Queen Victoria bought her first picture by Johann Michael Wittmer in 1847. It was the Ossian, above, presented to Albert as a gift on the Queen's own birthday.
Unlike Franz Xaver Winterhalter, Wittmer was not on call at the palace for job-work. Wittmer's independent creations were purchased on the open market.
Seemingly, they represented the absolute ideal of easel-painting according to the standards and tastes of high Victorianism. Albert himself acquired the fantasy-scene below, purporting to depict the artist Raphael drawing on a barrel-end. He also bought Wittmer's Aesop, at bottom.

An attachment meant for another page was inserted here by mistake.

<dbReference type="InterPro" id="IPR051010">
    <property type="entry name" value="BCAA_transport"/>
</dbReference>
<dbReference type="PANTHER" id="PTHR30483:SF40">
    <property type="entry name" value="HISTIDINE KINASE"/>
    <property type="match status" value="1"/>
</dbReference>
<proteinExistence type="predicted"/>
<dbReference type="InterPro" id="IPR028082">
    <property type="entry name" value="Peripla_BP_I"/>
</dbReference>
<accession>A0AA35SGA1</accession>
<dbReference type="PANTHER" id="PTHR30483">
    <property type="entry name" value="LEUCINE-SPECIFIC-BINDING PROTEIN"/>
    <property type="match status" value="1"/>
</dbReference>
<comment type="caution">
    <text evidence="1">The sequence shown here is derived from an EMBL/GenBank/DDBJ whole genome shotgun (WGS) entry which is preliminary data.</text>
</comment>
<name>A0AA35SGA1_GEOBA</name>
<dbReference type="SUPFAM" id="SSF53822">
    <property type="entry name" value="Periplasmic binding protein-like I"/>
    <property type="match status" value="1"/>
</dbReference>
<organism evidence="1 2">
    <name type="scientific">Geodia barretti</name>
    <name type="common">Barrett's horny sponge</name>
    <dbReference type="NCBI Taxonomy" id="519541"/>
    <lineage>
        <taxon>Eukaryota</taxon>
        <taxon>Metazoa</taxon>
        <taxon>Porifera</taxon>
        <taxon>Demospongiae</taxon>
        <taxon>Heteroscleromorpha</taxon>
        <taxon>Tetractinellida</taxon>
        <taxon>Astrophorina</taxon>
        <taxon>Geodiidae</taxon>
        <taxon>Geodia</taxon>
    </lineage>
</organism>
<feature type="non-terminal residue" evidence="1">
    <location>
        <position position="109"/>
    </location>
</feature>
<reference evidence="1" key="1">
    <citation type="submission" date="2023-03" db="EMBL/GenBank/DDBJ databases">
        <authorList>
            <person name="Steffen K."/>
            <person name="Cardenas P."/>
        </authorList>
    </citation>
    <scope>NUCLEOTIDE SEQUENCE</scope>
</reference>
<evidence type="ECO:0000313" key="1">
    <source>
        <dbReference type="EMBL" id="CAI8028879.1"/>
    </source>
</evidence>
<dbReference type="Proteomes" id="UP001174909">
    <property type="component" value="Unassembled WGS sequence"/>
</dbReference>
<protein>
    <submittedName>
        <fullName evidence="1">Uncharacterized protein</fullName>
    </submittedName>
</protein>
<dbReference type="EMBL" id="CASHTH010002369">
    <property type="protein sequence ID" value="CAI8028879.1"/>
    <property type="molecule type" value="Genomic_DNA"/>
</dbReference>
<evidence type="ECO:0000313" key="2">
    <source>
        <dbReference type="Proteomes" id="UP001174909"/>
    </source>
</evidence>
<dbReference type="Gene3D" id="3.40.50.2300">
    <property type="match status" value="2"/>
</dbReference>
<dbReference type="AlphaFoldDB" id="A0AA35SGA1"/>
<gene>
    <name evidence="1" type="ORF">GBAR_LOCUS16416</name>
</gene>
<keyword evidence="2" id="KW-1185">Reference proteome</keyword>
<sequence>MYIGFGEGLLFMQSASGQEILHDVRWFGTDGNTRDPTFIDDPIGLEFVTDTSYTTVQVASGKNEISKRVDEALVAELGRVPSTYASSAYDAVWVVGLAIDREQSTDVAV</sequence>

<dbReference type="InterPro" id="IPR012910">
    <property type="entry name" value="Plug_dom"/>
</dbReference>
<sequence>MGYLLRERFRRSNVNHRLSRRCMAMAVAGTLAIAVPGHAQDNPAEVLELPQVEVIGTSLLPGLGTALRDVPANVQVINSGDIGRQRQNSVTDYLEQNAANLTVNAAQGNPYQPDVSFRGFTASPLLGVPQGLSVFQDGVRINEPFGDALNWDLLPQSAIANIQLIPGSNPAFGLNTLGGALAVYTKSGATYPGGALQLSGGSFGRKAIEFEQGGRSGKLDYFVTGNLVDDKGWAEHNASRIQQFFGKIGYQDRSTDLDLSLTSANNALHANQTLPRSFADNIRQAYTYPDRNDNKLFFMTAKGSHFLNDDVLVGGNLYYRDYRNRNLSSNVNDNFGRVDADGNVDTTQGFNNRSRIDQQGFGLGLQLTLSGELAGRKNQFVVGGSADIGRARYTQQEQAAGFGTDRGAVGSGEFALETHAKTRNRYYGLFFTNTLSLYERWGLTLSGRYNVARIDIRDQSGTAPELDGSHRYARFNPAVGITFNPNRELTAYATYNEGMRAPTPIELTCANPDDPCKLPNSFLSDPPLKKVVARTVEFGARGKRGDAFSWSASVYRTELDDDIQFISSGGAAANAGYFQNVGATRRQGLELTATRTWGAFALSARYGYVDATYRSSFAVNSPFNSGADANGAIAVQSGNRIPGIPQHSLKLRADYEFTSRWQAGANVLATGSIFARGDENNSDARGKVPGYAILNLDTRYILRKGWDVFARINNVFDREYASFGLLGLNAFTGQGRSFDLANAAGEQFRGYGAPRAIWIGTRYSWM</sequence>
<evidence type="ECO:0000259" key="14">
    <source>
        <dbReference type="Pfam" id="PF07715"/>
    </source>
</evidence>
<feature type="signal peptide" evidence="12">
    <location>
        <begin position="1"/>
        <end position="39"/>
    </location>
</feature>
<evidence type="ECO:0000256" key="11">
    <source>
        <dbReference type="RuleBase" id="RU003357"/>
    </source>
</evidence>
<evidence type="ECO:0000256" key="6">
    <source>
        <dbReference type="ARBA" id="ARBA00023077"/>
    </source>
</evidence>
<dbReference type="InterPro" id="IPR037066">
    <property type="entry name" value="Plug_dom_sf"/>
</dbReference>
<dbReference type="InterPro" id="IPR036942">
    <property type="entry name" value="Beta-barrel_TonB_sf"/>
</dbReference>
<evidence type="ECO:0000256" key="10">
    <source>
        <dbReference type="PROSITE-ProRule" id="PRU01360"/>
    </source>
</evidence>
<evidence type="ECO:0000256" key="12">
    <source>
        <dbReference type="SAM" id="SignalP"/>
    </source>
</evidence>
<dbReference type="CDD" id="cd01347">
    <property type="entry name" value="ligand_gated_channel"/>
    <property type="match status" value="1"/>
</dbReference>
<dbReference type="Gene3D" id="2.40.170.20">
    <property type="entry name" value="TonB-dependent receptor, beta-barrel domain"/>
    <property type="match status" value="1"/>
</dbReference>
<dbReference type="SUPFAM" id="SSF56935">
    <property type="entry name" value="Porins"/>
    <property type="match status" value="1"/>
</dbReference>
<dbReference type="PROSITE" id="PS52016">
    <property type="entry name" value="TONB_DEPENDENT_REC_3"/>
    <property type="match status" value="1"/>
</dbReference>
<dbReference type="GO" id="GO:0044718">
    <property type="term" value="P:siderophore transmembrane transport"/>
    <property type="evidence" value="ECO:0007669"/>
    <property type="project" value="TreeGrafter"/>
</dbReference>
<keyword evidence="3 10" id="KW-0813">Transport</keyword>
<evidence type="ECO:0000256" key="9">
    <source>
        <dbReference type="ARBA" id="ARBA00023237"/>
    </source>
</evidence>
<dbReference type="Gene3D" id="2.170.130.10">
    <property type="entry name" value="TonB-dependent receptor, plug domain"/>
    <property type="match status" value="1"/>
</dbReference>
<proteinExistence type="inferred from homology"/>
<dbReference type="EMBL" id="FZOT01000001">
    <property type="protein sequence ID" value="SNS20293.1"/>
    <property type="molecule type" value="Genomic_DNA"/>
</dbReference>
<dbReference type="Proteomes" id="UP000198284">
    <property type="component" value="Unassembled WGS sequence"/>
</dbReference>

|Raphael's first sketch of the 'Madonna della Sedia'|
Many important Dutch and Italian paintings from past centuries came down to Queen Victoria by inheritance. Most famously, Charles I had assembled a spectacular collection. It had to some extent been plundered in the 1650s after the King's execution, yet masterpieces in ample numbers remained. Somehow or other though, genuine Renaissance/Baroque art was very frequently less pleasing to the eyes of the 19th century than newly-made Renaissance/Baroque pastiches.